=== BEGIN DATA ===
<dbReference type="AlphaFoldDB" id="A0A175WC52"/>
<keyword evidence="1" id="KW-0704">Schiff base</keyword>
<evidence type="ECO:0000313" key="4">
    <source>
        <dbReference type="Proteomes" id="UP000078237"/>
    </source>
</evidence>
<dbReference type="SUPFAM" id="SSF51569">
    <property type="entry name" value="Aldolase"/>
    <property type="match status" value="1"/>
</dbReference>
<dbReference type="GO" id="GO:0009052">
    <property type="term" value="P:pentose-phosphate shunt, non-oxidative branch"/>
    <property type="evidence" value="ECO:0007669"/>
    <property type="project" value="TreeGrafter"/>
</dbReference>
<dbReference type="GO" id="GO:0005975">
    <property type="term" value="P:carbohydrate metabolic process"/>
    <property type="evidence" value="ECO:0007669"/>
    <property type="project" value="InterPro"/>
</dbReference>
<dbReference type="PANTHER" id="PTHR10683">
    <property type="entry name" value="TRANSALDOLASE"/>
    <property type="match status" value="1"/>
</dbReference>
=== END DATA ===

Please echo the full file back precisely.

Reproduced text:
<dbReference type="AlphaFoldDB" id="A0A175WC52"/>
<keyword evidence="1" id="KW-0704">Schiff base</keyword>
<evidence type="ECO:0000313" key="4">
    <source>
        <dbReference type="Proteomes" id="UP000078237"/>
    </source>
</evidence>
<dbReference type="SUPFAM" id="SSF51569">
    <property type="entry name" value="Aldolase"/>
    <property type="match status" value="1"/>
</dbReference>
<dbReference type="GO" id="GO:0009052">
    <property type="term" value="P:pentose-phosphate shunt, non-oxidative branch"/>
    <property type="evidence" value="ECO:0007669"/>
    <property type="project" value="TreeGrafter"/>
</dbReference>
<dbReference type="GO" id="GO:0005975">
    <property type="term" value="P:carbohydrate metabolic process"/>
    <property type="evidence" value="ECO:0007669"/>
    <property type="project" value="InterPro"/>
</dbReference>
<dbReference type="PANTHER" id="PTHR10683">
    <property type="entry name" value="TRANSALDOLASE"/>
    <property type="match status" value="1"/>
</dbReference>